**Decision Tree Classification in python: **Now, we will implement the above algorithm in Python. For this task, we will use Social_Network_Ads.csv dataset. Lets have a glimpse of that dataset.

o

** **You can download the whole dataset from here.

First of all, we will import the libraries. You will get the full code in **Google Colab** also.

import numpy as np import matplotlib.pyplot as plt import pandas as pd

Then we will import the dataset into our program and divide the attributes into Feature matrix and dependent variable vectors. Here the *Age *and *EstimatedSalary *are the independent attributes, so we will put them into the Feature matrix and the *Purchased* column into the dependent variable vector.

# Importing the dataset dataset = pd.read_csv('Social_Network_Ads.csv') X = dataset.iloc[:, [2, 3]].values y = dataset.iloc[:, 4].values

Now, we will split the dataset into training and test sets.

# Splitting the dataset into the Training set and Test set from sklearn.model_selection import train_test_split X_train, X_test, y_train, y_test = train_test_split(X, y, test_size = 0.25, random_state = 0)

We need to scale our dataset for a more accurate prediction.

# Feature Scaling from sklearn.preprocessing import StandardScaler sc = StandardScaler() X_train = sc.fit_transform(X_train) X_test = sc.transform(X_test)

It's time to fit the Decision tree algorithm to our dataset.

# Fitting Decision Tree Classification to the Training set from sklearn.tree import DecisionTreeClassifier classifier = DecisionTreeClassifier(criterion = 'entropy', random_state = 0) classifier.fit(X_train, y_train)

**Note: **Here criterion is the parameter that measures the quality of a split. We choose 'entropy' for the information gain.

We have built our model. Now, we will predict the result.

# Predicting the Test set results y_pred = classifier.predict(X_test)

To learn how our model performed on the dataset, we will build a confusion matrix.

# Making the Confusion Matrix from sklearn.metrics import confusion_matrix cm = confusion_matrix(y_test, y_pred)

After executing, the output of the confusion matrix would look like this.

Now, we have come to the most fun and exciting part. We will visualize both the training set and test set results.

# Visualising the Training set results from matplotlib.colors import ListedColormap X_set, y_set = X_train, y_train X1, X2 = np.meshgrid(np.arange(start = X_set[:, 0].min() - 1, stop = X_set[:, 0].max() + 1, step = 0.01), np.arange(start = X_set[:, 1].min() - 1, stop = X_set[:, 1].max() + 1, step = 0.01)) plt.contourf(X1, X2, classifier.predict(np.array([X1.ravel(), X2.ravel()]).T).reshape(X1.shape), alpha = 0.75, cmap = ListedColormap(('red', 'green'))) plt.xlim(X1.min(), X1.max()) plt.ylim(X2.min(), X2.max()) for i, j in enumerate(np.unique(y_set)): plt.scatter(X_set[y_set == j, 0], X_set[y_set == j, 1], c = ListedColormap(('red', 'green'))(i), label = j) plt.title('Decision Tree Classification (Training set)') plt.xlabel('Age') plt.ylabel('Estimated Salary') plt.legend() plt.show()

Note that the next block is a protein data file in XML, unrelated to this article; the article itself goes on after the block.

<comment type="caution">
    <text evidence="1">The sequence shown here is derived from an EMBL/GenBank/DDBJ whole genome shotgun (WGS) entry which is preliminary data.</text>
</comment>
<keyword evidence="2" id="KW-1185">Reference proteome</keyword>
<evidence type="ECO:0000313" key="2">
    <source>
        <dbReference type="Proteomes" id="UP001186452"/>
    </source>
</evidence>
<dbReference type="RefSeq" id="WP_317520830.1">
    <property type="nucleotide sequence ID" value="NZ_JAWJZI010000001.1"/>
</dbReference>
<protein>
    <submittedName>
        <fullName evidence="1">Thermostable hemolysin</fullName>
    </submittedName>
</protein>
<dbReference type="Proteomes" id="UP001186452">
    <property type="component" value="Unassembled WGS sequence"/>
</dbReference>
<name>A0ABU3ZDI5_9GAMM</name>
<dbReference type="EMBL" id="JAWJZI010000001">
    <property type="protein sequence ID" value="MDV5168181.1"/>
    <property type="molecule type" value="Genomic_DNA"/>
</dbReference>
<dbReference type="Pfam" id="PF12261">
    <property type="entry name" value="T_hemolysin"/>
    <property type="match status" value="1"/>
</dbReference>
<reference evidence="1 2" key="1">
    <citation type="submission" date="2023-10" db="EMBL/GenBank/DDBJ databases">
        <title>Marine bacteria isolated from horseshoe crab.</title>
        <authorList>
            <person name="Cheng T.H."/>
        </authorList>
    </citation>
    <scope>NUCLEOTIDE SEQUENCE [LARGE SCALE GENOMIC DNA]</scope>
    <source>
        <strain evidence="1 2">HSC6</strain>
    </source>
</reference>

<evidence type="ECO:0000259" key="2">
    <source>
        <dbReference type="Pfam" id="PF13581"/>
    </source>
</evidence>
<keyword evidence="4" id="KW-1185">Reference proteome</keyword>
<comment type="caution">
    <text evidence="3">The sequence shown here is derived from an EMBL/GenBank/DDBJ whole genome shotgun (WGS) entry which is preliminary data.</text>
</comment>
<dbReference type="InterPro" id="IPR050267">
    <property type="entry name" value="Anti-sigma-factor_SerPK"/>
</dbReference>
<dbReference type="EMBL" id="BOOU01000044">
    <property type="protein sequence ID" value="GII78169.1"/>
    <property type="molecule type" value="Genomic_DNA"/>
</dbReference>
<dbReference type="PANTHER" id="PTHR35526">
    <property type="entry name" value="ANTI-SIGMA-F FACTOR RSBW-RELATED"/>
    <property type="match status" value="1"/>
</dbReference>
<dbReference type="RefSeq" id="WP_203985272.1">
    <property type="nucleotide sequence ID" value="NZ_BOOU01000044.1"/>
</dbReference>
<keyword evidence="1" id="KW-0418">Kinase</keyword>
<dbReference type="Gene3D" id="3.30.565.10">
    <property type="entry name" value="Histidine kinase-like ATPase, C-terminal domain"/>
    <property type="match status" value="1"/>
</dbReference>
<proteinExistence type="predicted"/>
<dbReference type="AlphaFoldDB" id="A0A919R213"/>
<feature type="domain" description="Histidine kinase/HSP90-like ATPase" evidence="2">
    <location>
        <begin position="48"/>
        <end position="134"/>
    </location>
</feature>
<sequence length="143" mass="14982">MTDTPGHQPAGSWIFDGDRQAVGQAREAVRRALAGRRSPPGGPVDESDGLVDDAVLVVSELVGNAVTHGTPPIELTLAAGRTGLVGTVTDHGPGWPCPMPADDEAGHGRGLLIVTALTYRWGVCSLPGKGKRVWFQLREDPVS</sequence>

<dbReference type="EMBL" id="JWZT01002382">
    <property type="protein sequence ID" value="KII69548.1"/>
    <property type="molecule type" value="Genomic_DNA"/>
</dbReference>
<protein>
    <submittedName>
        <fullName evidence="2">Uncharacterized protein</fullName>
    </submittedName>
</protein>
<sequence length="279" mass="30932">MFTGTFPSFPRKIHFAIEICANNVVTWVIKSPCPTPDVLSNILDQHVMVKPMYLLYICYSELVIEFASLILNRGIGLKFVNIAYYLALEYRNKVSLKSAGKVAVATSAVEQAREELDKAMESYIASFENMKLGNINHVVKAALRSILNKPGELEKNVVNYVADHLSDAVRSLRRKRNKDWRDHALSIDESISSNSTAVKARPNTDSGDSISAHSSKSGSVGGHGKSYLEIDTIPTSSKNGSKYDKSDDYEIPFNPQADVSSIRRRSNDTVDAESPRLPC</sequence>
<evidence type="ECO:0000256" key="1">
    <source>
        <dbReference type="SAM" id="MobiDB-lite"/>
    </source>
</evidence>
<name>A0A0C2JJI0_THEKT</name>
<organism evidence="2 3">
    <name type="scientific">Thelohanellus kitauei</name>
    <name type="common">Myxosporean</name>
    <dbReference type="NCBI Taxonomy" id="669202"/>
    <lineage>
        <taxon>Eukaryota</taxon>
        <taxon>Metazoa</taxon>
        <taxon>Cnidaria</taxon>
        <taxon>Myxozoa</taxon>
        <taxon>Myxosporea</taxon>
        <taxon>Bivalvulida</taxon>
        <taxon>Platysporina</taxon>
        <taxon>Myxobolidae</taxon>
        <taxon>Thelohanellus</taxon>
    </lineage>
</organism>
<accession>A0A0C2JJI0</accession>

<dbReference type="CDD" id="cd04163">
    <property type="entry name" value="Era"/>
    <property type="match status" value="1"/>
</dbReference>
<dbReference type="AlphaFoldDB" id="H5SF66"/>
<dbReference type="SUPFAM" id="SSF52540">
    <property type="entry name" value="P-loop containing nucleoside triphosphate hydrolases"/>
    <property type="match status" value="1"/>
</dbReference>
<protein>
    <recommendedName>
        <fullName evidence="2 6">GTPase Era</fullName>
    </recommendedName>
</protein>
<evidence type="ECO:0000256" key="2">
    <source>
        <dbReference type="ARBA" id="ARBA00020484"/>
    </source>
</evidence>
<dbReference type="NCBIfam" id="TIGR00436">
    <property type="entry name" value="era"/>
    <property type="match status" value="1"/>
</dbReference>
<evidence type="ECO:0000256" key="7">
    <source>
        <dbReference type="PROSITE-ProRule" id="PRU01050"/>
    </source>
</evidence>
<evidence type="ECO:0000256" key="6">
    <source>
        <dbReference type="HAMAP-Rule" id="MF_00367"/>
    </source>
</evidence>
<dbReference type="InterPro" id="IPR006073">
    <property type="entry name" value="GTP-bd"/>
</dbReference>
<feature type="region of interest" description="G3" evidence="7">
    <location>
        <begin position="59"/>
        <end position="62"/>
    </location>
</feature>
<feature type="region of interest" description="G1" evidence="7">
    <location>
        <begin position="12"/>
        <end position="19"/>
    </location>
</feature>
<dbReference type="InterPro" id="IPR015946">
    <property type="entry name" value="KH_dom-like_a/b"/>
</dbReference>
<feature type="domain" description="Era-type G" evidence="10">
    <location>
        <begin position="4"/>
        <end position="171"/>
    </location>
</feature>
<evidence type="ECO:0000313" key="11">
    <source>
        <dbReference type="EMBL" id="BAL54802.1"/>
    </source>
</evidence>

# Visualising the Test set results from matplotlib.colors import ListedColormap X_set, y_set = X_test, y_test X1, X2 = np.meshgrid(np.arange(start = X_set[:, 0].min() - 1, stop = X_set[:, 0].max() + 1, step = 0.01), np.arange(start = X_set[:, 1].min() - 1, stop = X_set[:, 1].max() + 1, step = 0.01)) plt.contourf(X1, X2, classifier.predict(np.array([X1.ravel(), X2.ravel()]).T).reshape(X1.shape), alpha = 0.75, cmap = ListedColormap(('red', 'green'))) plt.xlim(X1.min(), X1.max()) plt.ylim(X2.min(), X2.max()) for i, j in enumerate(np.unique(y_set)): plt.scatter(X_set[y_set == j, 0], X_set[y_set == j, 1], c = ListedColormap(('red', 'green'))(i), label = j) plt.title('Decision Tree Classification (Test set)') plt.xlabel('Age') plt.ylabel('Estimated Salary') plt.legend() plt.show()

Though the Decision Tree algorithm is good for classification of random data, it is sensitive to noisy data and has a tendency to overfit data. Even the small variance in data can result in different Decision Trees. So it is recommended to balance the dataset before fitting the algorithm to the dataset.